Solopreneuring can be a beautiful thing.
Instagram depicts the blissed-out lifestyles of the indie creative. Hipsters able to live their dream of selling handmade whatnots while vandwelling in the Ozarks. Shiny and successful location-independent podcasters who send out fresh doses of inspiration while beach-hopping around the world. Youtube stars who have discovered “the trick.”
The online business model can be very nimble. People are finding ways to monetize all sorts of things. They can produce value without much investment or a team of employees.
Independence has a cost
The actual investment in terms of dollars can be minimal. The time and energy requirements can be huge.
A couple of filter-heavy photos a week can paint a drastically different picture from what the actual grind can look like.
Hours spent staring at a screen in a noisy wifi cafe in Bangkok waiting for your laundry to finish. Hoping beyond hope that those bites on your skin are not from bedbugs.
When just starting out, most people do everything by themselves. Basically any movement towards earnings or recognition comes as a positive. Often, the long-term picture isn’t so clear. After all, who knows what might be possible? The playing field is changing every hour.
Fight to stay fueled by your purpose
Many indies hope to get big and successful and one day so profitable that they can eventually outsource the parts of the job that they don’t want to do.
They might even strive to outsource themselves. To live the life of entirely passive income.
But then what?
I don’t know about you, but I think that bottomless mai tais would get boring pretty fast.
Maybe you would say, oh, but then I could do what I really want.
Well… money opens some doors, but it isn’t going to give life meaning.
Is it possible for you to work now in such a way that you feel a clear sense of meaning and depth and purpose?
Even though it’s your party, don’t miss out on the rewards of collaboration.
People can get weirdly possessive of their projects. Partly from taking ownership of something important to them and partly as a defense mechanism to cover up their insecurities about it.
Allow others to feel however they feel about your project. Some people will love it. Some won’t. Despite how successful it might become, you can also be assured that some people will think your cookbook idea is boring.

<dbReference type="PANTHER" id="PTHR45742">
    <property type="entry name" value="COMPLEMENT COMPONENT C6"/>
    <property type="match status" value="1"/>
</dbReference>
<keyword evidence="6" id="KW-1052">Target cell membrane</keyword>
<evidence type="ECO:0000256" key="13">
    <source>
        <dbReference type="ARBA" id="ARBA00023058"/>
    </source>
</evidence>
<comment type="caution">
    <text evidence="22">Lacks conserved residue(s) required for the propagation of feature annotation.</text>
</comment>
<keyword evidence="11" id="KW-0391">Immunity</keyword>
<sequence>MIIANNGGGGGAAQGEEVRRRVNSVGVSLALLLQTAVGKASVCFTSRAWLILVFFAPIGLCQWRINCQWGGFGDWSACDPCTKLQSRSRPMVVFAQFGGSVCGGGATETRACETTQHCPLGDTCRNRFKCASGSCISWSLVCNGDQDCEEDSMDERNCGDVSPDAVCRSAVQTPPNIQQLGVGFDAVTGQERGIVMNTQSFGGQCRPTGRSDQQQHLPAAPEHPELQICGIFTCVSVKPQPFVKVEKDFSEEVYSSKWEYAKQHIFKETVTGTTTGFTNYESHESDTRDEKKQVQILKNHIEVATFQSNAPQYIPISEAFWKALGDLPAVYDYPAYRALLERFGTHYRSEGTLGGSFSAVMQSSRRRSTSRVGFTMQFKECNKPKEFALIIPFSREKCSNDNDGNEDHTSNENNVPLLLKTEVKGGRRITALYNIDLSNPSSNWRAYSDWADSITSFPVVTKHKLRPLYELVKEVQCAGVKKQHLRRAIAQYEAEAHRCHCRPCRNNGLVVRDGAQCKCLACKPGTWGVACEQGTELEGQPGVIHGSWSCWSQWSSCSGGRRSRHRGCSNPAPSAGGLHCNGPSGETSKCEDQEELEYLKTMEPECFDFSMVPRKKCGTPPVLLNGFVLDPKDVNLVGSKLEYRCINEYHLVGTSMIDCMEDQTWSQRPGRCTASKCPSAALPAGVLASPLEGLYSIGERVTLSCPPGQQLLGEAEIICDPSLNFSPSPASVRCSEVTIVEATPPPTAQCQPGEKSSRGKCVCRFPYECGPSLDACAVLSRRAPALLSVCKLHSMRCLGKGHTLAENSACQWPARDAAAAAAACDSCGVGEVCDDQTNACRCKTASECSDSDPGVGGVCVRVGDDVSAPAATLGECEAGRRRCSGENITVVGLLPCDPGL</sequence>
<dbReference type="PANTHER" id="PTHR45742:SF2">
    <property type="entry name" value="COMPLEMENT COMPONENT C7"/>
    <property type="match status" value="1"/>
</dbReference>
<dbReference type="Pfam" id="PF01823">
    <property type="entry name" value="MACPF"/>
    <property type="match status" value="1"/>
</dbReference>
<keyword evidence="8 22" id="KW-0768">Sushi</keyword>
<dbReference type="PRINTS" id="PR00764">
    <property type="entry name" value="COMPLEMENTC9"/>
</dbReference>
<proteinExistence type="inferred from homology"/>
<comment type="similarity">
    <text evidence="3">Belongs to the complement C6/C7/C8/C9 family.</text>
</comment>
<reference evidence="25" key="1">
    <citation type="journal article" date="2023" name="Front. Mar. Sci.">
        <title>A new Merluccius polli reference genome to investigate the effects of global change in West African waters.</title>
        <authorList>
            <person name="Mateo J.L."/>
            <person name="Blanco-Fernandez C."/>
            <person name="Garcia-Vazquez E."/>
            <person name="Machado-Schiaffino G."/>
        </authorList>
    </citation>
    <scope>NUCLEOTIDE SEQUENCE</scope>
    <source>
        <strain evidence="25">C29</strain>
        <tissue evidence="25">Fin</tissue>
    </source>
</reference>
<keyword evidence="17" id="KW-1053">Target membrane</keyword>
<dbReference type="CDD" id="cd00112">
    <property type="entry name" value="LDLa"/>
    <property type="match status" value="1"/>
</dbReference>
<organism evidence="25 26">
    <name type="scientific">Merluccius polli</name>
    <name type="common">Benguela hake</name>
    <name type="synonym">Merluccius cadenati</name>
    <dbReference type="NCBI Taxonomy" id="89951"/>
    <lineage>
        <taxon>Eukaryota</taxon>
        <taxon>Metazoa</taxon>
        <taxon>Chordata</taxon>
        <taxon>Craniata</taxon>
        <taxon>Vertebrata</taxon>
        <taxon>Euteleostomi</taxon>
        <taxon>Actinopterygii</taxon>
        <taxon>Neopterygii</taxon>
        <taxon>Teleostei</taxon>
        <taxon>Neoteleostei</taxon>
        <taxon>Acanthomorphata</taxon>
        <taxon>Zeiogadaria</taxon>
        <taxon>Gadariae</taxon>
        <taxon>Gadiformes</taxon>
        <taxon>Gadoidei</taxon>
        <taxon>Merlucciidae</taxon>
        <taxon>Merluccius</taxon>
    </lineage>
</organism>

When your actions stem from your true depths you will be able to do whatever it takes to succeed and you will feel all the more vital and alive for your efforts.
Don’t always fly solo
Amidst all the hard work of being a solopreneur, it can be hard to muscle through it alone. It can be hard to keep at it until it becomes profitable, whatever your plans after that point.
Writing a series of books or starting a business is probably going to require you to be alone a lot. It’s probably going to mean you will need to do some pretty unheroic-looking drudgery.
So switch it up. These things can be a huge help:
- Periodically reassess where you are spending your energy.
- Do what you’re best at. If someone else wants to help, see what can happen by exploring that.
- Be a part of a team.
- Get a accountability group. A mentor.
- Let yourself be seen amidst the struggle.
- Actually be emotionally open and interested in finding collaborators and synergistic relationships.
When you can really focus on what you do best, the rest can follow.
So many times, the other apparently important activities really aren’t even necessary. Spend your best efforts on what matters the most.
You have a sense for what you really want to manifest, but that part of you speaks in a still small voice.
The things that it believes you are capable of can be terrifying.
What if when you open up to the rest of the world, that deep and sensitive vulnerable part of you gets squashed and ridiculed? The fears and neurotic anxieties and all the other stuff are going to be really loud — the neurotic habits of thinking will try and seduce you, talk you down, appeal to your sense of reason. Give up! Staying small is totally OK.
Except it isn’t.
The game of subtraction
Make room in your life to receive help from other real human beings. Be open to the magical possibility that there are people out there who want to love and support you. See what you can do to invite that. So often, it’s there, but we aren’t able to receive what people want to give.
I look back at a sci fi series that I had been struggling on for a couple of years and I wonder: why didn’t anyone tell me that book idea sucked?
OK, I’m being harsh. Specifically, I wish someone had been able to point to what was working best and asked me questions to clarify why I had made some of the choices I was making. The book remains fixable, but I wasted a lot of time with it. Outside perspective could have made short work of that.
Because it could have saved me a lot of pain and wasted effort, I wish I had invited more helpful feedback.
People often ask their readers to “be harsh,” but that’s not necessarily any more accurate than people giving a polite appraisal.
Instead, ask questions that invite better feedback, like “I’m really enjoying writing this, but I have a sense that there’s something a little confusing or off about it. Maybe in terms of pacing/the main character/etc. I would really appreciate it if you could tell me what you notice about it. I know there’s something, but I just can’t quite see it. It could save me a lot of time if you could give me your sense of things.”
Opening up to other people helps you stay accountable so you can finish your goals. It also helps you have perspective. Being too up-close with a project can lead to major myopia and tunnel vision.
When in doubt, switch it up
- do physical things
- catch up with an old friend — in person
- go for a hike
- go swimming
- take a road trip
- clutter clear – make more energetic room in your life by letting go of anything that isn’t truly useful and doesn’t make you feel good